You also can’t go wrong by visiting Yamaha snowmobile forums and FB groups. Besides some deals, you can also find a lot of helpful information on these machines!

Takeaway – FAQs About the Vintage Yamaha SRX 700

What models were included in the Yamaha SRX 700 line?

The Yamaha SRX 700 line included three different models, which were as follows:

  • Yamaha SRX 700
  • Yamaha SRX 700S
  • Yamaha SRX Mountain (only available in 1998)

What is the difference between the SRX 700 and the SRX 700S?

The only difference between the Yamaha SRX 700 and 700S was that the latter utilized Ohlins front shocks. As a side effect, this sled was 2-3 pounds heavier than the base SRX. Besides that, these two models were identical.

What year did the Yamaha SRX 700 come out?

The legendary Yamaha SRX 700 made its debut in 1997 and was marketed from the 1998 model year.

What years was the Yamaha SRX 700 made?

The Yamaha SRX 700 was available from 1998 through 2002 and was replaced with the 4-stroke Yamaha RX-1 in 2003.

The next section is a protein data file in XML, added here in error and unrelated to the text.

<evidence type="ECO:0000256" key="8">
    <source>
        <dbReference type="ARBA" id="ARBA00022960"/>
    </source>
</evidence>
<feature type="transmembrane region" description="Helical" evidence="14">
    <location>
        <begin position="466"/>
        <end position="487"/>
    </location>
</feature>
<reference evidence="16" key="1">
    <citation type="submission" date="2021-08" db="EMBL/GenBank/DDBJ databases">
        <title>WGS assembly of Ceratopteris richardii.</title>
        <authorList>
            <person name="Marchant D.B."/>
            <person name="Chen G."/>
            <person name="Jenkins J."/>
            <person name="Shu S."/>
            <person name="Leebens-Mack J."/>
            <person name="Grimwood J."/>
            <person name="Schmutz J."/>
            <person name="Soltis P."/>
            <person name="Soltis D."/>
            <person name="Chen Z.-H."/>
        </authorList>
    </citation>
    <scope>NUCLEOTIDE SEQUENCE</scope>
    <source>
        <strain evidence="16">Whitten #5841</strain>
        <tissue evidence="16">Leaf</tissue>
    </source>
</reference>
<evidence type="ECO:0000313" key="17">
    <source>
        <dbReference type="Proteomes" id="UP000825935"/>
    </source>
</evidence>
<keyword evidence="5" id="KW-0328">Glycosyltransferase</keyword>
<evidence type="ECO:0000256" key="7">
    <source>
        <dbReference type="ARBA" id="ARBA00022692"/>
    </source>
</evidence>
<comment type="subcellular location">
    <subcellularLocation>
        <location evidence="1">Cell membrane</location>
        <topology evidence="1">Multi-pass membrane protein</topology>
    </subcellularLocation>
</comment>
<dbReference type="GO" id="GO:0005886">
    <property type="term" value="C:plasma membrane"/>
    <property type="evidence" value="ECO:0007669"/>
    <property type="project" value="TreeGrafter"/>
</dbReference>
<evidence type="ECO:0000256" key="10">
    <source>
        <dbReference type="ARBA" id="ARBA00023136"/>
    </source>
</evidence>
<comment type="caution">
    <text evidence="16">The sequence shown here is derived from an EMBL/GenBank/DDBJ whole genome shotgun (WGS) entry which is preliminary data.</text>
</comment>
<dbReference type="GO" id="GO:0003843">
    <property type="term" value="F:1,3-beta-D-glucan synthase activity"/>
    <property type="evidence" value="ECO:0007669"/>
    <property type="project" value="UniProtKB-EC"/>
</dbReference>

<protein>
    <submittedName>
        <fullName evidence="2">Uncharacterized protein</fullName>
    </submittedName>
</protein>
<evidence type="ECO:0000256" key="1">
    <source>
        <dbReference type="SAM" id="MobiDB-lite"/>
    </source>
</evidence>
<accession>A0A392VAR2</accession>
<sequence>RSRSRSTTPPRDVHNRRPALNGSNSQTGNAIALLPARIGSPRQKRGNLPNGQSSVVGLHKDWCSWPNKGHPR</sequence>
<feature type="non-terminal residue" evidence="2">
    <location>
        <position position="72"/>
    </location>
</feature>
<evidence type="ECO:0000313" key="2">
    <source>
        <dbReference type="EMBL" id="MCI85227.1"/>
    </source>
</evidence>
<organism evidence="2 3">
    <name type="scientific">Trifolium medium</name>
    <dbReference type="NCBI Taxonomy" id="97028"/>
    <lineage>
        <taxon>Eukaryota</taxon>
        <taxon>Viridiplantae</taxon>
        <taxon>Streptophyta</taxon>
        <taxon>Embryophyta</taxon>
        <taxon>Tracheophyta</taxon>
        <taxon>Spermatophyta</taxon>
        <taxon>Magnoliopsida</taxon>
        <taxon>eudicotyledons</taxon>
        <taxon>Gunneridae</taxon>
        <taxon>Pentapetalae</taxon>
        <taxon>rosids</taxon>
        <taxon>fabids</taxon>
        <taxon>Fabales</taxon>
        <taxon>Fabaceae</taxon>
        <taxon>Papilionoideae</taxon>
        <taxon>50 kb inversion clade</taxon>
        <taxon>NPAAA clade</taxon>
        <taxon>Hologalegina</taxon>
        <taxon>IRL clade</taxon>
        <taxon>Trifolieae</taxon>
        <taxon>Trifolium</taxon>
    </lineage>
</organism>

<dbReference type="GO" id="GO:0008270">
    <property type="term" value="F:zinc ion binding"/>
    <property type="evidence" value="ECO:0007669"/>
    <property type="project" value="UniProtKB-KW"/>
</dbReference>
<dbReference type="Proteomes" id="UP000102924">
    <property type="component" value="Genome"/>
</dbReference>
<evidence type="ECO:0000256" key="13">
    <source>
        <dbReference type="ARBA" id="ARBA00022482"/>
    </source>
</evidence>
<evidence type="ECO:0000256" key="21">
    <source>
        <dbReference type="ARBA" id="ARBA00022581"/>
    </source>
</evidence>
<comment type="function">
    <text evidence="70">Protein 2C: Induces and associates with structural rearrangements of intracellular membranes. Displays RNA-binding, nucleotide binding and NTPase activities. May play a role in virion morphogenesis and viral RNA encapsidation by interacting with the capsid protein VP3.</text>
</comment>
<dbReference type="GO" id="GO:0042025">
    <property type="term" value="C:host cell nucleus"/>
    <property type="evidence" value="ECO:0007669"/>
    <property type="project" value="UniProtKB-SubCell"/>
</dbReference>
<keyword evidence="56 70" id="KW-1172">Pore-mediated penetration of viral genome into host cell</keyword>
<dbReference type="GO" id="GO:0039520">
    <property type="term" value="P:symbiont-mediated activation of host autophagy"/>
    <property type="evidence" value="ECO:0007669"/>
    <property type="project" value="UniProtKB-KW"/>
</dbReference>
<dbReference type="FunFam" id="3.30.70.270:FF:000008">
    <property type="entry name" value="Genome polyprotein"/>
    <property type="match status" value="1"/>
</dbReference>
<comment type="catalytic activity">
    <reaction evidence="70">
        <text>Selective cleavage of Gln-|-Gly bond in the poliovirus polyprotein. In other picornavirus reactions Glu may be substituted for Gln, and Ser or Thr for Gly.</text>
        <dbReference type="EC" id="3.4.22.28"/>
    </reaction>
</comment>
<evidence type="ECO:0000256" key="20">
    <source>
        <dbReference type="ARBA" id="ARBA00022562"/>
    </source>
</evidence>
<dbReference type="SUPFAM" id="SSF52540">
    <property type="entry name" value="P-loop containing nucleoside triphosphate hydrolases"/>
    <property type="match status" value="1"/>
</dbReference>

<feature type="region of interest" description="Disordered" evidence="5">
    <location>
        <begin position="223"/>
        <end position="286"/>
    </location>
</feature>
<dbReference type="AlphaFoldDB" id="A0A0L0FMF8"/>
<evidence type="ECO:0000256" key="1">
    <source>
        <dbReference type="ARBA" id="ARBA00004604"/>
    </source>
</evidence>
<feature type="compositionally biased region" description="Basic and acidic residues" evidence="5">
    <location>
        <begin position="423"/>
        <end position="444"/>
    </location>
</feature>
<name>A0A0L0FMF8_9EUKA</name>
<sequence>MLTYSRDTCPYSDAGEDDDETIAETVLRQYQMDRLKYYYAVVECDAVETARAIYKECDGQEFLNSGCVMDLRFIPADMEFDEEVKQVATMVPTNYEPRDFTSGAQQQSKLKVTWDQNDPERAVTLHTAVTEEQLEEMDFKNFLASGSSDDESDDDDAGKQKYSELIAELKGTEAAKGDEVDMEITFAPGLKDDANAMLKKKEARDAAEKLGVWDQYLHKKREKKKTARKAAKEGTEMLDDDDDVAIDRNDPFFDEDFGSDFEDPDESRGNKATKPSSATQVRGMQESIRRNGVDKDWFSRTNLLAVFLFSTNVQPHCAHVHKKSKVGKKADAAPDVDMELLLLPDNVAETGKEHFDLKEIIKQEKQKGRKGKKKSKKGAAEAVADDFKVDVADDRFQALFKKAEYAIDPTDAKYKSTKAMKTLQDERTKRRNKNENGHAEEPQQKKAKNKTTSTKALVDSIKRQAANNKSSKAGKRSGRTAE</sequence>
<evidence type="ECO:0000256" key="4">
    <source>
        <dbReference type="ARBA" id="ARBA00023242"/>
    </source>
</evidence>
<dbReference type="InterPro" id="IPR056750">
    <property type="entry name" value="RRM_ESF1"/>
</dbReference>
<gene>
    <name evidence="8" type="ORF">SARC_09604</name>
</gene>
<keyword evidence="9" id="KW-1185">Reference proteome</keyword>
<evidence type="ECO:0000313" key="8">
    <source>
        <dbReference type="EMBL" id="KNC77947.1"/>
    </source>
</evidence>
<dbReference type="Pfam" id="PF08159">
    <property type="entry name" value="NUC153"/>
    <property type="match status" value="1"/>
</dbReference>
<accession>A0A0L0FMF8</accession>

What size is a Yamaha SRX 700?

The “short-track” Yamaha SRX 700 was 46.1 inches wide, 108.7 inches long, and 42.7 inches high. The SRX 700 Mountain (only available in 1998) was slightly bigger as this sled was 46.5 inches wide, 116.9 inches long, and 48 inches high.

What is the track size for the Yamaha SRX 700?

The stock track size of the Yamaha SXR 700 was 121” x 15” x 0.92”, while the SRX 700 Mountain had a 136” x 15” x 1.5” track.

How much does a Yamaha SRX 700 weigh?

The 1998-1999 Yamaha SRXs models weighed 545 pounds, while the 2000-2002 models weighed only 522 pounds. The “S” models with Ohlins front suspensions were 2-3 pounds heavier, while the weight of the SRX 700 Mountain was 571 pounds.

What kind of engine is in a Yamaha SRX 700?

The Yamaha SRX 700 is powered by a liquid-cooled, triple-piped, 696cc, 2-stroke, 3-cylinder engine.

How much horsepower does a Yamaha SRX 700 have?

The 1998-1999 Yamaha SRX 700s cranked out about 138 HP, while the 2000-2002 Yamaha SRX models had about 142 HP.

Can you add reverse to a Yamaha SRX 700?

One of the biggest drawbacks of the SRX models is that these sleds didn’t have a factory reverse option. Although it is possible to add reverse to a Yamaha SRX 700 by installing an aftermarket reverse kit, keep in mind that this is not an easy task.